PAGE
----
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Acxiom data tailor ads to Twitter users

Partnership expands from 2014 pact by Brian Fanney | March 6, 2015 at 2:02 a.m.

Data crucial to Twitter's efforts to increase advertising revenue will come in part from Little Rock.

On Thursday, Acxiom announced it is expanding its partnership with Twitter. Companies looking to advertise on the social network now will be able to target customers in 135 different Acxiom-created categories.

The data would allow a company to show an ad to Twitter users who might be interested in a certain product, like a new car.

"This is about Acxiom understanding highly granular demographics," said Paul Jones, a clinical professor in the University of North Carolina School of Information and Library Science and director of ibiblio, a contributor-run, digital library. "Data is good, but what they're really smart about is getting to the granular level where they can predict behavior."

Acxiom first announced a partnership with Twitter in January 2014. The company collaborated with the social network on technology that would allow an advertiser to match a database of customers with Twitter users.

A company could use the technology to target ads on Twitter to people who sign up for an email mailing list, for example.

"We have seen tremendous results from clients who have used first party and Acxiom data, for targeting ad campaigns on Twitter," said Dana Hayes Jr., group vice president of global partner development at Acxiom, in a statement. "Behavior targeting will offer another way for advertisers to have access to Acxiom data sets and scale, for precisely targeting customers and prospects on Twitter."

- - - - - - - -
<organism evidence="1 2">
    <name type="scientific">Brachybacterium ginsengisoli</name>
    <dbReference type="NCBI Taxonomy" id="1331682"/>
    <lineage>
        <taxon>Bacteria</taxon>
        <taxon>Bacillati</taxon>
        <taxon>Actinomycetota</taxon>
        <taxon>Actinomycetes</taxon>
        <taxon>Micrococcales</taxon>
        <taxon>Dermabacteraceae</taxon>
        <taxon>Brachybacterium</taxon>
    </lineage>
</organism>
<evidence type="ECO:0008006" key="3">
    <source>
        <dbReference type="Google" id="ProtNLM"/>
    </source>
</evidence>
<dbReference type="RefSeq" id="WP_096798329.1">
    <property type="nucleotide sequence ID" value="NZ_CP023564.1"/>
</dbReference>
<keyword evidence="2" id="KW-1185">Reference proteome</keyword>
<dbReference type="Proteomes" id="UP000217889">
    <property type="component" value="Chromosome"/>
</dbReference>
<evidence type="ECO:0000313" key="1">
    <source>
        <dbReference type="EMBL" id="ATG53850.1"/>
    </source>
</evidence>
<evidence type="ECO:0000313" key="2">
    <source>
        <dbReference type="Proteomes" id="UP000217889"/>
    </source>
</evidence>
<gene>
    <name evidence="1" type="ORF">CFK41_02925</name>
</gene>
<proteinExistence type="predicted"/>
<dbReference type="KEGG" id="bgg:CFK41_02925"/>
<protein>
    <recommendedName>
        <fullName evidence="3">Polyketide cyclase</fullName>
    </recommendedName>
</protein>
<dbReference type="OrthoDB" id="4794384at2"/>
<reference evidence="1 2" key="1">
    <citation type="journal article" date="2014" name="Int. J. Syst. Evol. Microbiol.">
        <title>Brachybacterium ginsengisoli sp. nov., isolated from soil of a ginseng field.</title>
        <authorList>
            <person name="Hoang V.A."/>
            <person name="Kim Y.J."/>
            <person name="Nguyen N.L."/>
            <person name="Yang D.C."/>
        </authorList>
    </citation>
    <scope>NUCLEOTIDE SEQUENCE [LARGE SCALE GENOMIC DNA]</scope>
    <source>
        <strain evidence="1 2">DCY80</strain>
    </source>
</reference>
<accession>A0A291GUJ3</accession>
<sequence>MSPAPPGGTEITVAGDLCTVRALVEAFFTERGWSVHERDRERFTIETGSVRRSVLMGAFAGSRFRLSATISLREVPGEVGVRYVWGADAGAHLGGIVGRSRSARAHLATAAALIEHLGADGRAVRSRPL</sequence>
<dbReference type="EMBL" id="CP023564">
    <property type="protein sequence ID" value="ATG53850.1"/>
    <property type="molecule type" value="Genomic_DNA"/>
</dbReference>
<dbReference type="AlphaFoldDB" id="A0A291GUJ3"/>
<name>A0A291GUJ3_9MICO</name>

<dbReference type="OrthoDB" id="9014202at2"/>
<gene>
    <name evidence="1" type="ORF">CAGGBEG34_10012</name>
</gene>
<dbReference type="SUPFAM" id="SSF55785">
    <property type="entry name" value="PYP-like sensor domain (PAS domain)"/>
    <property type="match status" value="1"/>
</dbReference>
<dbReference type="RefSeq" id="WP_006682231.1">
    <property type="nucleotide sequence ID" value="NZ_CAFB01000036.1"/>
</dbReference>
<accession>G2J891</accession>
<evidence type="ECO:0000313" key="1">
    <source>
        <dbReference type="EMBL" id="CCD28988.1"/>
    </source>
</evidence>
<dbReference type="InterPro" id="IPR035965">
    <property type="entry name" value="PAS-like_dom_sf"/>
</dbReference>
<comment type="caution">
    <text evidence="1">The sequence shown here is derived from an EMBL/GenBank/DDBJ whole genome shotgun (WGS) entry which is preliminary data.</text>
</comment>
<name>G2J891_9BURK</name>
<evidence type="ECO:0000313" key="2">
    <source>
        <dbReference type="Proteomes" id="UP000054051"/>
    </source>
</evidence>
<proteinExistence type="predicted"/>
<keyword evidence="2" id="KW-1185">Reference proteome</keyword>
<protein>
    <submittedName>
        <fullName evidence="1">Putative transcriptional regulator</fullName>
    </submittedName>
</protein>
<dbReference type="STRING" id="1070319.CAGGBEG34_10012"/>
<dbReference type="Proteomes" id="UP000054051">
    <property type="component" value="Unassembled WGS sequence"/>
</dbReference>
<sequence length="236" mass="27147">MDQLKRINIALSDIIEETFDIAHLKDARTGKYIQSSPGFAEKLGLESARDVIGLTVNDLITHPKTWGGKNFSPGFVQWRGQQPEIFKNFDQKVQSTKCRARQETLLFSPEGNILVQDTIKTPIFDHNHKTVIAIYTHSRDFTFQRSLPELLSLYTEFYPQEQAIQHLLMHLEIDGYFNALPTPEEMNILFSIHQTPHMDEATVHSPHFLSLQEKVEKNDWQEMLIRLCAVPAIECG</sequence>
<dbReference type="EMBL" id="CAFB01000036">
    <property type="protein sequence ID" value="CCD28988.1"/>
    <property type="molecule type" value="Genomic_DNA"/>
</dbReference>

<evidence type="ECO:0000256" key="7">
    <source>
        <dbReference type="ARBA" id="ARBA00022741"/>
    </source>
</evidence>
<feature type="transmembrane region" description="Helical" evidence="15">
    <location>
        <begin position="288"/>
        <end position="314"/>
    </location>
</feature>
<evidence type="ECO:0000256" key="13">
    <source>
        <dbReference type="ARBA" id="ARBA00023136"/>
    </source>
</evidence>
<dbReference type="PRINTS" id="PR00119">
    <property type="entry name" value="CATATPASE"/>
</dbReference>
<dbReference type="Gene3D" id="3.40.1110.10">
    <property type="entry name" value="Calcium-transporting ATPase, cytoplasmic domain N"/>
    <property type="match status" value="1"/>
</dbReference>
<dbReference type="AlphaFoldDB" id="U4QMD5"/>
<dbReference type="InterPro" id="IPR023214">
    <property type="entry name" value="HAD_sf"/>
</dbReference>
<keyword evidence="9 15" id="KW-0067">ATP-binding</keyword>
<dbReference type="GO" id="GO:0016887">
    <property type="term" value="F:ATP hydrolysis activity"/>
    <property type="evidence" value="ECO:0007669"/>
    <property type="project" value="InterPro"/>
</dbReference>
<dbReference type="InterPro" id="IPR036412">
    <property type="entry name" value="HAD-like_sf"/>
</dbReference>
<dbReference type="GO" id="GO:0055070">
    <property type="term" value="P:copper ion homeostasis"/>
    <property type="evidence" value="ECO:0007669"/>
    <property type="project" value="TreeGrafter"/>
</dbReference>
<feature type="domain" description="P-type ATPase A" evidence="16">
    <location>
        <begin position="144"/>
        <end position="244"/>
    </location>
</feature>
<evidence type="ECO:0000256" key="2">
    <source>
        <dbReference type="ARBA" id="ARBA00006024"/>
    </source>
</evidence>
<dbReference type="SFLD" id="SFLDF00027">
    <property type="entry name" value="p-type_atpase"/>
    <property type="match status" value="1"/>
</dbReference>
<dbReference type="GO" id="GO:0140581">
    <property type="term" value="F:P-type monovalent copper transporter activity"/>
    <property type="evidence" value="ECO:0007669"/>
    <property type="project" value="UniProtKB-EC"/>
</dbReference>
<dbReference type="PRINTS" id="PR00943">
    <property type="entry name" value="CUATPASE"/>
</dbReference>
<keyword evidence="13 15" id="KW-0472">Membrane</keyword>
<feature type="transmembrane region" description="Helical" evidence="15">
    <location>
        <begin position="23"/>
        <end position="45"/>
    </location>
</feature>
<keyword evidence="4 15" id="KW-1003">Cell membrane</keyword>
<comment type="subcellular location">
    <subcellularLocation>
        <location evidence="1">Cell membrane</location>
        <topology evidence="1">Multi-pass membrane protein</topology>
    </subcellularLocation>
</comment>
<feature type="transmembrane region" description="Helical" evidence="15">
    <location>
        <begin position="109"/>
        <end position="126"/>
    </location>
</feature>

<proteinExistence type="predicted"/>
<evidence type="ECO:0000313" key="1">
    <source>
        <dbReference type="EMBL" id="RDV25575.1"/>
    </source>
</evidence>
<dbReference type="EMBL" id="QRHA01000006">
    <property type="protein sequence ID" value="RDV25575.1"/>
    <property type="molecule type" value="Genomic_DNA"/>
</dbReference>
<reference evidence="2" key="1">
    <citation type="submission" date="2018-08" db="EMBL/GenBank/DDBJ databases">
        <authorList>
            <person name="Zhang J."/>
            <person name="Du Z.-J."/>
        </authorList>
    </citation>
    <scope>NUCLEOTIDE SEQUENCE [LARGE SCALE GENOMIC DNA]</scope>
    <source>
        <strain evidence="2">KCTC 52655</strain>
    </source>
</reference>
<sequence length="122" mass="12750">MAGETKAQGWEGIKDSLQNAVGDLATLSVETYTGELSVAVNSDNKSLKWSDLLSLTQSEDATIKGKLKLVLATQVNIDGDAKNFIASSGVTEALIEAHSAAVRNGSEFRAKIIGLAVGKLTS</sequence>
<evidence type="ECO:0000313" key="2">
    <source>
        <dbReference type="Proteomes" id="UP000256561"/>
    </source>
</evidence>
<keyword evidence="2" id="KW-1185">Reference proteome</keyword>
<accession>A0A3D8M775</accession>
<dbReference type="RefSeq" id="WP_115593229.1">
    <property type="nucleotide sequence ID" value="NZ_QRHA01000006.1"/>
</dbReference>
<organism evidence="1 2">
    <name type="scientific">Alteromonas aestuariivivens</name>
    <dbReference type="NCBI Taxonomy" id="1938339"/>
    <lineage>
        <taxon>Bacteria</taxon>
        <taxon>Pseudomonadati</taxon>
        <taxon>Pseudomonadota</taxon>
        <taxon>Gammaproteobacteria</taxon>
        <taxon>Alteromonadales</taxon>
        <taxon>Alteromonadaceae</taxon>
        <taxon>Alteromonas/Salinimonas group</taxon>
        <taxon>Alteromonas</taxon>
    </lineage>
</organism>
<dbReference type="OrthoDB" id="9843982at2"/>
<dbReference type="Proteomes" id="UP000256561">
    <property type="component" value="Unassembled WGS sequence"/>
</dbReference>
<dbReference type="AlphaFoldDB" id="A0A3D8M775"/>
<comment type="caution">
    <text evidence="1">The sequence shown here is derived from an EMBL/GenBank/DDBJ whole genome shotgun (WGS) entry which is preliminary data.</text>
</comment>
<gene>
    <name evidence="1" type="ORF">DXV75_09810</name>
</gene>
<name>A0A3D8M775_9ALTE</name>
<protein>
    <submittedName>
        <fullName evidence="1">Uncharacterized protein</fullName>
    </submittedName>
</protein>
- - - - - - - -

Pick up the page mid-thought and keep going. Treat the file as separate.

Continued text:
The move comes as the tracking cookie -- the traditional method businesses use to track customer behavior on a single computer -- becomes less effective.

According to a report on Acxiom's website, as more people connect to the Internet on more devices, companies have a harder time piecing together how computer, cellphone and tablet use trace back to a single person.

Facebook, Twitter's chief rival, is about "presentation of self," Jones said. Because Facebook asks what users like, how old they are, where they live and other personal information, it's easy to target ads to users -- even across many devices.

"The hard part is -- on Twitter -- you have to get someone's picture based on who they follow and what they post about," he said. "Over time, you can derive a lot of information from that."

In a news release, Acxiom said Twitter advertisers are using data from both companies to target users who might want to buy specific products.

"Acxiom is one of only two they chose out of hundreds of companies to have the data integrated within their [user interface]," said Ines Gutzmer, spokesman for the company. "The difference really is now we are providing brands -- who want to run a campaign -- to have access to our data directly through Twitter."

Since Twitter went public in November 2013, the company has made improving advertisement revenue a top priority. In the last quarter of 2014, the company had revenue of $479 million -- more than double that of the same quarter a year before.

The company is doing particularly well on mobile advertisements, an area that frustrates its peers, analysts note.

Jones said collecting user information -- a common practice online -- poses privacy concerns, but provides more relevant information.

"If you're using something for free, then you're the product," he said. "But it's kind of nice to see some things I actually want."

Business on 03/06/2015

Print Headline: Acxiom data tailor ads to Twitter users


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